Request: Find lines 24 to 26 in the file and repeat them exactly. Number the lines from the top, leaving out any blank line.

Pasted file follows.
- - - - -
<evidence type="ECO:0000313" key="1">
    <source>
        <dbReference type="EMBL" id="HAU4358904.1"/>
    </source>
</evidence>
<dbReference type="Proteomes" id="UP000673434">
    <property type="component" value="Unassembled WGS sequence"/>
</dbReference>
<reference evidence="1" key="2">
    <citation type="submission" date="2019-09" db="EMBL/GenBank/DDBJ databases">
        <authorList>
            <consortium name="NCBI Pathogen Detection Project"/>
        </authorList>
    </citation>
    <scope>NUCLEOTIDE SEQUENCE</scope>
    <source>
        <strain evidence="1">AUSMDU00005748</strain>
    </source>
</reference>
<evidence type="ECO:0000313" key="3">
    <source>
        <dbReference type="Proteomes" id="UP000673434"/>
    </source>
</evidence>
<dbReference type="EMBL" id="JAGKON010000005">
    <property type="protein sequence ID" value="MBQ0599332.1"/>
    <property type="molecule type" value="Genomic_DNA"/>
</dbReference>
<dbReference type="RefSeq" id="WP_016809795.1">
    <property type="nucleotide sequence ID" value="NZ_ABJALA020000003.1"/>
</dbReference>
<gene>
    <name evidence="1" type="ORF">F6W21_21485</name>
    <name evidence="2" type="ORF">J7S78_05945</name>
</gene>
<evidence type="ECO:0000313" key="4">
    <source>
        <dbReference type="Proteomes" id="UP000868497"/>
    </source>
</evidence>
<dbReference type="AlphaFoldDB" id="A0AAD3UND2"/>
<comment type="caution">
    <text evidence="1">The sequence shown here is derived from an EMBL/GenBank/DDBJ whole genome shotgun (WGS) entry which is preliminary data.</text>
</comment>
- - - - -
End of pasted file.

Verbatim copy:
</evidence>
<dbReference type="EMBL" id="JAGKON010000005">
    <property type="protein sequence ID" value="MBQ0599332.1"/>